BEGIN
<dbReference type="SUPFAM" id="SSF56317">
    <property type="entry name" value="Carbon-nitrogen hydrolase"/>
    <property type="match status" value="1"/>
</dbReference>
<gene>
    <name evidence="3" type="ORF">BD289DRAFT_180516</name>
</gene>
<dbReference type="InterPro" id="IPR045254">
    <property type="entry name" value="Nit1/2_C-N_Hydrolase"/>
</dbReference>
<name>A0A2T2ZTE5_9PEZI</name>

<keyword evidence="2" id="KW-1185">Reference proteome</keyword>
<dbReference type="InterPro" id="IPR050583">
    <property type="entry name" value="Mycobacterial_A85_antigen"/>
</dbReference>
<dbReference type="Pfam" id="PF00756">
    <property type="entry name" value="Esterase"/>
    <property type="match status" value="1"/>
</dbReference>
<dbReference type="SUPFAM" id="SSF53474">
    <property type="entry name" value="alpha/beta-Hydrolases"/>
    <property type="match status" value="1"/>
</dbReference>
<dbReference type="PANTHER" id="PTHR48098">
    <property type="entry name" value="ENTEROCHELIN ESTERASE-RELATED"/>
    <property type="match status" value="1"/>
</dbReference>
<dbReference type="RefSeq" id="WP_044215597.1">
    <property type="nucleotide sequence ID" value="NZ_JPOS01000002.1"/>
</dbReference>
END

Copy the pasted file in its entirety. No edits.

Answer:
<dbReference type="SUPFAM" id="SSF56317">
    <property type="entry name" value="Carbon-nitrogen hydrolase"/>
    <property type="match status" value="1"/>
</dbReference>
<gene>
    <name evidence="3" type="ORF">BD289DRAFT_180516</name>
</gene>
<dbReference type="InterPro" id="IPR045254">
    <property type="entry name" value="Nit1/2_C-N_Hydrolase"/>
</dbReference>
<name>A0A2T2ZTE5_9PEZI</name>

<keyword evidence="2" id="KW-1185">Reference proteome</keyword>
<dbReference type="InterPro" id="IPR050583">
    <property type="entry name" value="Mycobacterial_A85_antigen"/>
</dbReference>
<dbReference type="Pfam" id="PF00756">
    <property type="entry name" value="Esterase"/>
    <property type="match status" value="1"/>
</dbReference>
<dbReference type="SUPFAM" id="SSF53474">
    <property type="entry name" value="alpha/beta-Hydrolases"/>
    <property type="match status" value="1"/>
</dbReference>
<dbReference type="PANTHER" id="PTHR48098">
    <property type="entry name" value="ENTEROCHELIN ESTERASE-RELATED"/>
    <property type="match status" value="1"/>
</dbReference>
<dbReference type="RefSeq" id="WP_044215597.1">
    <property type="nucleotide sequence ID" value="NZ_JPOS01000002.1"/>
</dbReference>